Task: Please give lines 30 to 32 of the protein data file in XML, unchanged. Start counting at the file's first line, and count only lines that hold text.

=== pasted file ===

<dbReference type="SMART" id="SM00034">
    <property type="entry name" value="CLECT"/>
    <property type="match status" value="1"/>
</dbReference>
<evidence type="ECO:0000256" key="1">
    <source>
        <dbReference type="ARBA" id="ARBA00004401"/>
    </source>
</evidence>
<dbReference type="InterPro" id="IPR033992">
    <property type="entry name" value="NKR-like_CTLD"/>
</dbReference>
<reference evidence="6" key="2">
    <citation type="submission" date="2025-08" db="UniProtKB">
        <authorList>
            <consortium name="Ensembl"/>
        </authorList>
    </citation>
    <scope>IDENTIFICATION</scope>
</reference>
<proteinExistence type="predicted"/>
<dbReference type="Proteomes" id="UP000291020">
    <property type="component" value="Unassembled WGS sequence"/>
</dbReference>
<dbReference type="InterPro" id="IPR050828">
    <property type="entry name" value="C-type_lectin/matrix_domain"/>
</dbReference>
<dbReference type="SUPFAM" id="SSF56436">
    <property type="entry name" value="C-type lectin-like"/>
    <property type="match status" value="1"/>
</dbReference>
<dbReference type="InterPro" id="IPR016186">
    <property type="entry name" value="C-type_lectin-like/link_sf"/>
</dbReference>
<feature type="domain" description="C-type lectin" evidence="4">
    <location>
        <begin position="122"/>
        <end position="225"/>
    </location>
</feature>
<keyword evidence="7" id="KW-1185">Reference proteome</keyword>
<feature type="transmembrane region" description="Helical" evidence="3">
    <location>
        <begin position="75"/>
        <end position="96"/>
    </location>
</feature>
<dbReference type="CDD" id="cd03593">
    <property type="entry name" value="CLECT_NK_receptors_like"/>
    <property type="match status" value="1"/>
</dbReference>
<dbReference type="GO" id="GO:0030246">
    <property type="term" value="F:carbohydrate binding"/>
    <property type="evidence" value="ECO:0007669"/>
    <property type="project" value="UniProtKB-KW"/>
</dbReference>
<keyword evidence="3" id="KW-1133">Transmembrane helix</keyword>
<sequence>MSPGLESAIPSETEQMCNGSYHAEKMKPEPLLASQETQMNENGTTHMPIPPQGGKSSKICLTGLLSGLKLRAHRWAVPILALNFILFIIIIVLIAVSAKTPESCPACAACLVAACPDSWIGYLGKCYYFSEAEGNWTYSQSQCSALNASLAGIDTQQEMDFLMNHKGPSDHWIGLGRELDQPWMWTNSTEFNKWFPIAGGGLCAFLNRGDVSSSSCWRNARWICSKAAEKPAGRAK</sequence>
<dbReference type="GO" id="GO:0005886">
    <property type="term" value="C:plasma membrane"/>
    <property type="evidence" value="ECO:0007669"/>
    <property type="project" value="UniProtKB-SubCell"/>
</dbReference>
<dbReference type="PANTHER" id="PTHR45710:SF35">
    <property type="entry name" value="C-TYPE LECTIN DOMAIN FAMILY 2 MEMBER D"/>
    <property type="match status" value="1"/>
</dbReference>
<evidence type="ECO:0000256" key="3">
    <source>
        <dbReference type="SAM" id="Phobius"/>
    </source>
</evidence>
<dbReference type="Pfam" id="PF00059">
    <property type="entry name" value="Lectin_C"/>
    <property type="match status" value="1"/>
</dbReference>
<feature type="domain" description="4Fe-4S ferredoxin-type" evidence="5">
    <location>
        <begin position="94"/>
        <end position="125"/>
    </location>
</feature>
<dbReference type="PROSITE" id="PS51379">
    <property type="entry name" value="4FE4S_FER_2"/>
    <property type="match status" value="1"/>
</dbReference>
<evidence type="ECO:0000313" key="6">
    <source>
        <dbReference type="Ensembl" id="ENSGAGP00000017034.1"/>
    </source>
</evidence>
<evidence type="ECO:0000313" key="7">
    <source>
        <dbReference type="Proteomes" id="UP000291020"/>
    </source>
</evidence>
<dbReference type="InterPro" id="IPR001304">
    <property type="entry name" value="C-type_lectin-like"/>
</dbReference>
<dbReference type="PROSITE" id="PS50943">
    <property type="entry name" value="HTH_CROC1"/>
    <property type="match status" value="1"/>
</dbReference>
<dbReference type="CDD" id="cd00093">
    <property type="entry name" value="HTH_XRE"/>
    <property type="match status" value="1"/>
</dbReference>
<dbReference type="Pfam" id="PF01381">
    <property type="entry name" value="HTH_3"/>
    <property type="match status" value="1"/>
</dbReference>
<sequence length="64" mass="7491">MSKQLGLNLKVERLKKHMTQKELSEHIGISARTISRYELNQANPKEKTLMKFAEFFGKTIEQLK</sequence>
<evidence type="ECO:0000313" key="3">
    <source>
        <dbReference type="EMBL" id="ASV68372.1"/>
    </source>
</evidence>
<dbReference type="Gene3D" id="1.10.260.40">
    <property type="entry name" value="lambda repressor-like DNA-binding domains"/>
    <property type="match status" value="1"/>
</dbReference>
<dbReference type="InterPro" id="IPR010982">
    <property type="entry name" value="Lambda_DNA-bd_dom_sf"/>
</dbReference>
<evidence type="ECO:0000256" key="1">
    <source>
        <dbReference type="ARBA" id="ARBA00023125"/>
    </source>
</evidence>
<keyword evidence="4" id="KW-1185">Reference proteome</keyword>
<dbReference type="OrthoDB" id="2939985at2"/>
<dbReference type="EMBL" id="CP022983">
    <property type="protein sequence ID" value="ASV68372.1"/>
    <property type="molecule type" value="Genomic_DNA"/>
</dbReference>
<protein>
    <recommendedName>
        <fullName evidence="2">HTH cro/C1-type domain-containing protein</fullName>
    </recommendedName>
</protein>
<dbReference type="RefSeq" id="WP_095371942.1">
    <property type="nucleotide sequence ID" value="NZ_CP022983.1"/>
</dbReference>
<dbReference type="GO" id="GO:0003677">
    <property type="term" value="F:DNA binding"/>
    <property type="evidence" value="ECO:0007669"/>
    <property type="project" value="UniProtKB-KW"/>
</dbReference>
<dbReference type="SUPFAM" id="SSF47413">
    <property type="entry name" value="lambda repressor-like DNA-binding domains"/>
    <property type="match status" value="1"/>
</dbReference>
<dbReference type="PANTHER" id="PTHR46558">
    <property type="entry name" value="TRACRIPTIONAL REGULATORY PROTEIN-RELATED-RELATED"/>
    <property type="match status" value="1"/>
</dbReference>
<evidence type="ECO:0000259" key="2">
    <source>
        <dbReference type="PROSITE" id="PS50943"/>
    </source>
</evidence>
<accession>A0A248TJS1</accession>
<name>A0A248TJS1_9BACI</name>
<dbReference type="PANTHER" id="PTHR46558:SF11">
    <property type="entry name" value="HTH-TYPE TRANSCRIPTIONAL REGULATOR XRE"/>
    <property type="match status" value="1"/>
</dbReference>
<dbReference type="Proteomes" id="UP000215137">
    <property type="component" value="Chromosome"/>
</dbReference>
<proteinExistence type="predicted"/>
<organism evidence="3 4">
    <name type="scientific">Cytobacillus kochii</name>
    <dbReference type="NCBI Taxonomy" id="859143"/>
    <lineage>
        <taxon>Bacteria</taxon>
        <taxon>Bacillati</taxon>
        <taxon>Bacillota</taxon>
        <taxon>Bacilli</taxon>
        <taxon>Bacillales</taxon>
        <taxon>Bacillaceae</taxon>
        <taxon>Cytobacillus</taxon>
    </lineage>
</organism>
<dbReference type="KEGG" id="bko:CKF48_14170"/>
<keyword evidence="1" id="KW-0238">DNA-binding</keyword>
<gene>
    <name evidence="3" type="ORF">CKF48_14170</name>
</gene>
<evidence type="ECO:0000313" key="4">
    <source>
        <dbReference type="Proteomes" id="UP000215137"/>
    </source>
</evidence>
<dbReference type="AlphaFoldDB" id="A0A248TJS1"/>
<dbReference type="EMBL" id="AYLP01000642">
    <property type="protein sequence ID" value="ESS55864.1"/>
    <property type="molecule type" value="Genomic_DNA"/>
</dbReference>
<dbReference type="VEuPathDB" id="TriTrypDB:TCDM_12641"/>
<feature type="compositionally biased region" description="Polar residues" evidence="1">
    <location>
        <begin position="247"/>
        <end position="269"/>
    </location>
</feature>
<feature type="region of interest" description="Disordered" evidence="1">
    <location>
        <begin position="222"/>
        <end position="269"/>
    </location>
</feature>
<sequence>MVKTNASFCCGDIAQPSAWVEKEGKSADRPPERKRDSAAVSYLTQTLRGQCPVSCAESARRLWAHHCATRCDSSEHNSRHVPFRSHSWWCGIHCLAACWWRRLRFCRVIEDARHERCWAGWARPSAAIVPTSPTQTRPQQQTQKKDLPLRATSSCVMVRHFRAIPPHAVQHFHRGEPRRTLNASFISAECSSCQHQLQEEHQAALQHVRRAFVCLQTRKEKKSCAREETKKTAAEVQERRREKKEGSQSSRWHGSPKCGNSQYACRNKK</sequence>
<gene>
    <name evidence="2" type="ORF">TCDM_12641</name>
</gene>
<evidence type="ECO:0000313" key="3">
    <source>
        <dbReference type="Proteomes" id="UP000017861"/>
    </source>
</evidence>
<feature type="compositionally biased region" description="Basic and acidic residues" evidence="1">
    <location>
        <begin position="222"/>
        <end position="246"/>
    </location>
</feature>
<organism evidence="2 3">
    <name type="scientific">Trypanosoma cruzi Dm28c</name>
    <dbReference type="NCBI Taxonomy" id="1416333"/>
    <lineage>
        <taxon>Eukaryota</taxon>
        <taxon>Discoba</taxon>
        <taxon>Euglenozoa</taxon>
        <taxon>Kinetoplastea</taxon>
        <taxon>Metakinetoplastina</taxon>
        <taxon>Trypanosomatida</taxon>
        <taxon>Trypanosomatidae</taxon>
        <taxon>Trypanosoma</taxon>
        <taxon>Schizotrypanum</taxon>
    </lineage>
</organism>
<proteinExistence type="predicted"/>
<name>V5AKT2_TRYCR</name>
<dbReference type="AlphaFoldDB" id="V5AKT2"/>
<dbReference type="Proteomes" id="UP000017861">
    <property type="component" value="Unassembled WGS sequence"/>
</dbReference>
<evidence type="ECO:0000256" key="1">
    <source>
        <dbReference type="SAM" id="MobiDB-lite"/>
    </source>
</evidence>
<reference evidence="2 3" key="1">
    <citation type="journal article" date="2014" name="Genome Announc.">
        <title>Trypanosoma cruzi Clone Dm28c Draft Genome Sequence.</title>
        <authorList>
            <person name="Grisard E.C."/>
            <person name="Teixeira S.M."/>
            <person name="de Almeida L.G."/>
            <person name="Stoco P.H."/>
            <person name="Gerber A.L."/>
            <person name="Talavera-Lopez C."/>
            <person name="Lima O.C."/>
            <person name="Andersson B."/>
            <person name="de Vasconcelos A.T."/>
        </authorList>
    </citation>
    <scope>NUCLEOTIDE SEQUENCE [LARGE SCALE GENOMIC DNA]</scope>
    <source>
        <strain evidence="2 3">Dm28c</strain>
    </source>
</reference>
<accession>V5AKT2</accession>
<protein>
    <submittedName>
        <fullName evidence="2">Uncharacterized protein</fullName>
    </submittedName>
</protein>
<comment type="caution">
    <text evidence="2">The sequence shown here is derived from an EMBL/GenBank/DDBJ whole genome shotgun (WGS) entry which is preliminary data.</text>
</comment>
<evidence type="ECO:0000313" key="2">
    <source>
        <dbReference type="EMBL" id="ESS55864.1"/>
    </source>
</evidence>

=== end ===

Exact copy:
    <property type="match status" value="1"/>
</dbReference>
<dbReference type="InterPro" id="IPR016186">